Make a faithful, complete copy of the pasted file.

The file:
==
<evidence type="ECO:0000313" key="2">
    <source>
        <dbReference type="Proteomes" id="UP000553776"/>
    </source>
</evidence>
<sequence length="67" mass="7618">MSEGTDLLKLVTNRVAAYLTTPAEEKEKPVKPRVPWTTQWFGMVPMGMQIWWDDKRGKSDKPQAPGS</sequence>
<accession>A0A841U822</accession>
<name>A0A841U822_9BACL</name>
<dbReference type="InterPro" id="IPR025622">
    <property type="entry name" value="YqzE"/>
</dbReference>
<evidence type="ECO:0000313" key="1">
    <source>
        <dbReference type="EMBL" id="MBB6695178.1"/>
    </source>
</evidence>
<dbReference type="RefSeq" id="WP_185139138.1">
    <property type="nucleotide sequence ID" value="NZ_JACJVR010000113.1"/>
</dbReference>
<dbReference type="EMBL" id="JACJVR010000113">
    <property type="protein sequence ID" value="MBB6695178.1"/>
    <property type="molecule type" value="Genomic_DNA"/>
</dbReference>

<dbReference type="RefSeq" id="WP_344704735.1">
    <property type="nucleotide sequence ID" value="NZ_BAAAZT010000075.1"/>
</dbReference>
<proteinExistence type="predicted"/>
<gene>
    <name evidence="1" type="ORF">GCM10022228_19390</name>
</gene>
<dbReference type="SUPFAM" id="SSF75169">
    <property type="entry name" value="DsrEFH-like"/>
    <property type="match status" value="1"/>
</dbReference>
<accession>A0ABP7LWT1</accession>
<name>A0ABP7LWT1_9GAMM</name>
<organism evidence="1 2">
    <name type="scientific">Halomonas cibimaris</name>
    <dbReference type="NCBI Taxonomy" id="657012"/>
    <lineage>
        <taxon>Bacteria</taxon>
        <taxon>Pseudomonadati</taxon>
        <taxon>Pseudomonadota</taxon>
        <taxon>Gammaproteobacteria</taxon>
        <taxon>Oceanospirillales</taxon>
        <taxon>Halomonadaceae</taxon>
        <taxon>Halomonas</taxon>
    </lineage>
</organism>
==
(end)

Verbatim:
<evidence type="ECO:0000313" key="2">
    <source>
        <dbReference type="Proteomes" id="UP000553776"/>
    </source>
</evidence>
<sequence length="67" mass="7618">MSEGTDLLKLVTNRVAAYLTTPAEEKEKPVKPRVPWTTQWFGMVPMGMQIWWDDKRGKSDKPQAPGS</sequence>
<accession>A0A841U822</accession>
<name>A0A841U822_9BACL</name>
<dbReference type="InterPro" id="IPR025622">
    <property type="entry name" value="YqzE"/>
</dbReference>
<evidence type="ECO:0000313" key="1">
    <source>
        <dbReference type="EMBL" id="MBB6695178.1"/>
    </source>
</evidence>
<dbReference type="RefSeq" id="WP_185139138.1">
    <property type="nucleotide sequence ID" value="NZ_JACJVR010000113.1"/>
</dbReference>
<dbReference type="EMBL" id="JACJVR010000113">
    <property type="protein sequence ID" value="MBB6695178.1"/>
    <property type="molecule type" value="Genomic_DNA"/>
</dbReference>

<dbReference type="RefSeq" id="WP_344704735.1">
    <property type="nucleotide sequence ID" value="NZ_BAAAZT010000075.1"/>
</dbReference>
<proteinExistence type="predicted"/>
<gene>
    <name evidence="1" type="ORF">GCM10022228_19390</name>
</gene>
<dbReference type="SUPFAM" id="SSF75169">
    <property type="entry name" value="DsrEFH-like"/>
    <property type="match status" value="1"/>
</dbReference>
<accession>A0ABP7LWT1</accession>
<name>A0ABP7LWT1_9GAMM</name>
<organism evidence="1 2">
    <name type="scientific">Halomonas cibimaris</name>
    <dbReference type="NCBI Taxonomy" id="657012"/>
    <lineage>
        <taxon>Bacteria</taxon>
        <taxon>Pseudomonadati</taxon>
        <taxon>Pseudomonadota</taxon>
        <taxon>Gammaproteobacteria</taxon>
        <taxon>Oceanospirillales</taxon>
        <taxon>Halomonadaceae</taxon>
        <taxon>Halomonas</taxon>
    </lineage>
</organism>